There is no doubt that the latest YouTube closure in China is due to the atrocity videos' release. The clips became generally available on Sunday, and by Monday the website was becoming difficult to access. By Tuesday, it was impossible. (One small upside to this; I won't need to deal with angry fenqing commenting on my videos there in the interim.)

A spokesperson for the Chinese Foreign Ministry helpfully reminded reporters that 'we are not afraid,' though not quite channelling Aung San Suu Kyi.
"Many people have a false impression that the Chinese government fears the internet. In fact it is just the opposite."
Hmm, I wonder how these "many people" could have ever arrived at such a "false impression" in the first place. Perhaps it's because you clearly demonstrate your fear of open information at every available opportunity.

The charge that this video (actually it's three videos) is faked, is simply ludicrous and worthy of nothing more than ridicule. Take a look at the "Under Arrest" clip on the right sidebar if you haven't, or watch it in larger format here. Anyone trying to pass off the assertion that these are actors performing for the camera, needs to have his head (and ears) examined. No, scratch that — nobody is that stupid. They are just bad liars, pure and simple.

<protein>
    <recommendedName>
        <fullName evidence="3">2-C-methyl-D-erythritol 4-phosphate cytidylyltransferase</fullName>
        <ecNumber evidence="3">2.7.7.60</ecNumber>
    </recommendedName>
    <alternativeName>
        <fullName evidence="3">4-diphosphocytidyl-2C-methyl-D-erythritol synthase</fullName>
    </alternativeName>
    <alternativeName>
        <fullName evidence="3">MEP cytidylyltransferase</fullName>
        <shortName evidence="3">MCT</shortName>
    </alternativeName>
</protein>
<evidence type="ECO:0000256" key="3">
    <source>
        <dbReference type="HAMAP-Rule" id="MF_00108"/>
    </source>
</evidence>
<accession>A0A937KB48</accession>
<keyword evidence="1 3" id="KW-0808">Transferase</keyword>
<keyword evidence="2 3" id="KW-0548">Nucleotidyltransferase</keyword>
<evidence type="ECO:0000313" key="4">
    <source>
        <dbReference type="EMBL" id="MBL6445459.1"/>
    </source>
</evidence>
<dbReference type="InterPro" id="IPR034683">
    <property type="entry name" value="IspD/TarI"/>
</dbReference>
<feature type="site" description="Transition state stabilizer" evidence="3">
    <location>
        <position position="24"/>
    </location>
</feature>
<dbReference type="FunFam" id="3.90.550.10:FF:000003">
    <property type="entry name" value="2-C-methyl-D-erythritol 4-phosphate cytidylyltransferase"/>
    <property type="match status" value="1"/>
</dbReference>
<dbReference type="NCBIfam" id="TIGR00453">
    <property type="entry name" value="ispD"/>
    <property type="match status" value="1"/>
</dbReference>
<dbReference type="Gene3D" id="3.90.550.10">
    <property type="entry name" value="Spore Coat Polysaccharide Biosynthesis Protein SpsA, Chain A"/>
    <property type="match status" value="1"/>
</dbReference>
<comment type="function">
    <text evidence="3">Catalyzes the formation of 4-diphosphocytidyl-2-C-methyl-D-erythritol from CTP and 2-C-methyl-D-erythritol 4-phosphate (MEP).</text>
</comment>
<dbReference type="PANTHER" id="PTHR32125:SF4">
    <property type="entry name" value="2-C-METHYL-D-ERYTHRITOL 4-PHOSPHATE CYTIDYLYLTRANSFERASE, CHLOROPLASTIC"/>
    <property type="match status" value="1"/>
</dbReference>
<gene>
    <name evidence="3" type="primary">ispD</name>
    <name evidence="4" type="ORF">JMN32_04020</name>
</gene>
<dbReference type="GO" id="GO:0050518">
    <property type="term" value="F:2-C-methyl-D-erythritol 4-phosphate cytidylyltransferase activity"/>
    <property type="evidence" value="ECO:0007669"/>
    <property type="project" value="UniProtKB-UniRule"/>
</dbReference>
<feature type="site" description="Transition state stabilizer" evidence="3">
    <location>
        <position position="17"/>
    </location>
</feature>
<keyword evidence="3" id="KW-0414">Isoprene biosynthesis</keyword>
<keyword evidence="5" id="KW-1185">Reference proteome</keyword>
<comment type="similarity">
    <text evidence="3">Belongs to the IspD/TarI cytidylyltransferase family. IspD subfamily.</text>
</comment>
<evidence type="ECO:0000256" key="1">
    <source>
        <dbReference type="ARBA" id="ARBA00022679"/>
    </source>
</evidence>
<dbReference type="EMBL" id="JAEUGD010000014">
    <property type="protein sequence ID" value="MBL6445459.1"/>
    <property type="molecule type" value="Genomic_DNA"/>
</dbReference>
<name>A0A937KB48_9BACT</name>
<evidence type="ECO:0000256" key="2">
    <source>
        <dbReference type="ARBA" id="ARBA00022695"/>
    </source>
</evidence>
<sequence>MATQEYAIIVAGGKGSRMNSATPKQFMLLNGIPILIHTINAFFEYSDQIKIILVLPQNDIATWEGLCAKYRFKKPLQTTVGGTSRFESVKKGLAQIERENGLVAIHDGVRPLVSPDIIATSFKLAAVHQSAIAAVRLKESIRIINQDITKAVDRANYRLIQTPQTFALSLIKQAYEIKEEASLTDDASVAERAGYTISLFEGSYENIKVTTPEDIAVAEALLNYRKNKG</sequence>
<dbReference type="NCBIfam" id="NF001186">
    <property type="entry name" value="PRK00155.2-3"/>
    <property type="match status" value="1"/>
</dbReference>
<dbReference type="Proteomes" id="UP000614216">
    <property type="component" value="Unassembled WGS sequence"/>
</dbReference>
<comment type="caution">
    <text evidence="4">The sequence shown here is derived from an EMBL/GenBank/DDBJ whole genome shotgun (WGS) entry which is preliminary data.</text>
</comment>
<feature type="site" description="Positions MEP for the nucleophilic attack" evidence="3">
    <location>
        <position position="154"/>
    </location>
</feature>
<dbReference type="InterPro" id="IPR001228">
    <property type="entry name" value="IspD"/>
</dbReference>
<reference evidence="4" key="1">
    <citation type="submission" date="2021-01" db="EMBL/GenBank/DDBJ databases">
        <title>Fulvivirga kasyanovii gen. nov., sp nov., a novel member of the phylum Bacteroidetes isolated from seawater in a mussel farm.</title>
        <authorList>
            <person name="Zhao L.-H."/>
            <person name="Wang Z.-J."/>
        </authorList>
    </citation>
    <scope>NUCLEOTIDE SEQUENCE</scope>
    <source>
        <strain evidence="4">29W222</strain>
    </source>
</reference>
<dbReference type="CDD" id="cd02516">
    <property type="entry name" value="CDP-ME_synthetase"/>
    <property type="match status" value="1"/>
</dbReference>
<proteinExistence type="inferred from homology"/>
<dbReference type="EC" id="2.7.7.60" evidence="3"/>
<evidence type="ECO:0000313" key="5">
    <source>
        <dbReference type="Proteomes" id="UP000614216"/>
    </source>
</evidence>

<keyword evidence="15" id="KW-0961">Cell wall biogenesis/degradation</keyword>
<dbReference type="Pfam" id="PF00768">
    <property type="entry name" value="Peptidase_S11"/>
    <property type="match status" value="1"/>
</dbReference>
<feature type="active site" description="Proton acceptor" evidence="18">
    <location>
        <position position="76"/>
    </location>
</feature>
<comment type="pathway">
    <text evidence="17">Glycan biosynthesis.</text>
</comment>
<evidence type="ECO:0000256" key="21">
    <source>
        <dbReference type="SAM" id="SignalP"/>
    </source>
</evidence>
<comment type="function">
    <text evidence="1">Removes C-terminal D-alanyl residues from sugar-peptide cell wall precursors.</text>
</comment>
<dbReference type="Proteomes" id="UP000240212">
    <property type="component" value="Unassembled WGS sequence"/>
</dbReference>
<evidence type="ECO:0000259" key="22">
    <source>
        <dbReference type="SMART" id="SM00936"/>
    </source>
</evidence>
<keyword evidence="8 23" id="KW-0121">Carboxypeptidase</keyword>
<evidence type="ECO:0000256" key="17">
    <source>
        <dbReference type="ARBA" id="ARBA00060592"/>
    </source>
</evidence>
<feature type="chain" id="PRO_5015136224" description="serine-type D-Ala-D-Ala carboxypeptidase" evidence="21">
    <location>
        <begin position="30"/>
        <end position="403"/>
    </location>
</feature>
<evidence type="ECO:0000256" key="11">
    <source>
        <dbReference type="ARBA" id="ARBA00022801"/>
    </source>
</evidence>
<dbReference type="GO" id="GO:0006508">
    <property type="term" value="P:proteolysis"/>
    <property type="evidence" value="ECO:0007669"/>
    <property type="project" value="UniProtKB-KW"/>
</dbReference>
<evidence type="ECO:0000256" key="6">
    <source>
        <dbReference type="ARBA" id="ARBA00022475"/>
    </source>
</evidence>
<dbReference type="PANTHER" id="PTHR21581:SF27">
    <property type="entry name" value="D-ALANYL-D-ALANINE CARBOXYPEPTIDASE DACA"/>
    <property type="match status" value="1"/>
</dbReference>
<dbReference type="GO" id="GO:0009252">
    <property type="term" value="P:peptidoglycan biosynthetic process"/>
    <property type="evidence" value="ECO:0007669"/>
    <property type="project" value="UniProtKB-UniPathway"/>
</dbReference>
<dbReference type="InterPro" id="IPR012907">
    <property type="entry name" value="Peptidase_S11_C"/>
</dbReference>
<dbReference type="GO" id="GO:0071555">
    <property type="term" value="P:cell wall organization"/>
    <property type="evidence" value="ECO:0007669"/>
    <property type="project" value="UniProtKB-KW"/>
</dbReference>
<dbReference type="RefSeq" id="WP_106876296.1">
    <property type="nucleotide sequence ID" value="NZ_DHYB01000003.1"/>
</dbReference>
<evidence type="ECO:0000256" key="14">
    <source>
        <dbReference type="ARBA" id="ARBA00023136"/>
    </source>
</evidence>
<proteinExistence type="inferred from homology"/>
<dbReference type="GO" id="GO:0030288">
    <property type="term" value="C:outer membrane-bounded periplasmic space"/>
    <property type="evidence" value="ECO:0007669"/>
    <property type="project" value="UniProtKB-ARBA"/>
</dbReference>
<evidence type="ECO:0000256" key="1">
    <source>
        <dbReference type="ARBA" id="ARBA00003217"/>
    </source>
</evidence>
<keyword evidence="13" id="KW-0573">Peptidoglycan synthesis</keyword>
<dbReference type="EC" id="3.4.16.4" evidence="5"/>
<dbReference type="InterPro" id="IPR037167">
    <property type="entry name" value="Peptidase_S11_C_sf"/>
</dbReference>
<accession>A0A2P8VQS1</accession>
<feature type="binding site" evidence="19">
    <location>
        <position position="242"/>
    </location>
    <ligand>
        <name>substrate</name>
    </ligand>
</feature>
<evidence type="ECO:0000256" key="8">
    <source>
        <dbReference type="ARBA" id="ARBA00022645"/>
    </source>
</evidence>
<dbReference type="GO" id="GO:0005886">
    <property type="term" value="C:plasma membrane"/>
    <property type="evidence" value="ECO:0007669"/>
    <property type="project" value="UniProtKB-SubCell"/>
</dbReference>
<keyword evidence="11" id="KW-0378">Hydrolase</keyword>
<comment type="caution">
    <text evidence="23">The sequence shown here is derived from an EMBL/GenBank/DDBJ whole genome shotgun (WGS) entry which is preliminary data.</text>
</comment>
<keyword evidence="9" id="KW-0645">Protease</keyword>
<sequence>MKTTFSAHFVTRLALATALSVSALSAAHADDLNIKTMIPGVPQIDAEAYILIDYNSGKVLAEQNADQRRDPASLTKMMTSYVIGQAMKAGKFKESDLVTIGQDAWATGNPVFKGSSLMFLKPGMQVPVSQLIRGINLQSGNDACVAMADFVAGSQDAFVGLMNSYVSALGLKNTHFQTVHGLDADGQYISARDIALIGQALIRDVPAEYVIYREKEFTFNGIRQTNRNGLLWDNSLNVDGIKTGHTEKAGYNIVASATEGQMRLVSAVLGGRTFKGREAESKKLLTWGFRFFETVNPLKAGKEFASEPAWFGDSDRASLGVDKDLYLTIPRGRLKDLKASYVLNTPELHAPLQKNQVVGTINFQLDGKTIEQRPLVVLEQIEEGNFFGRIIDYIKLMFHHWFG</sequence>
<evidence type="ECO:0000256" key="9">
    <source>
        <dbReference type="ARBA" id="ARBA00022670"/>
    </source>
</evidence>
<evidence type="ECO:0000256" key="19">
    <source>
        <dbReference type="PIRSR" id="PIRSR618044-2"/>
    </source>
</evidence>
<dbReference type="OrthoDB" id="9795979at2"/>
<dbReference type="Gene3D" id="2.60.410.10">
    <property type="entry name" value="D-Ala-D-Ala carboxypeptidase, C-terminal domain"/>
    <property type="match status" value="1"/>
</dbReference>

And better yet (again, very strong content warning) watch this one in large format, the un-redacted version. The extremely gruesome bits toward the end, with the sickening close-ups of doctors carving rotten flesh from Tendar's body after his torture wounds had been covered in cellophane for months? China says that's been faked, too. They really do think you are stupid enough to swallow such a transparently ridiculous line (by "you" I mean each and every reader who sees this — you are their propaganda target).

I have read this morning that YouTube has removed the offending videos from its servers, but the two links above will take you to them on blip.tv, which I'm confident will not take them down. Blip videos are clearer than YouTubes anyway. The YouTube I embedded on Sunday appears to be still available, but I'll switch it to the blip.tv version if that becomes necessary. In this day and age, one doesn't get to eliminate evidence that one's totalitarian regime happens to find inconvenient.

Maintaining a brutal colonial empire is not as easy as it was in Napoleon's time, Mr. Wen. And Mr. Hu, as a former commissar of Tibet, that goes double for you.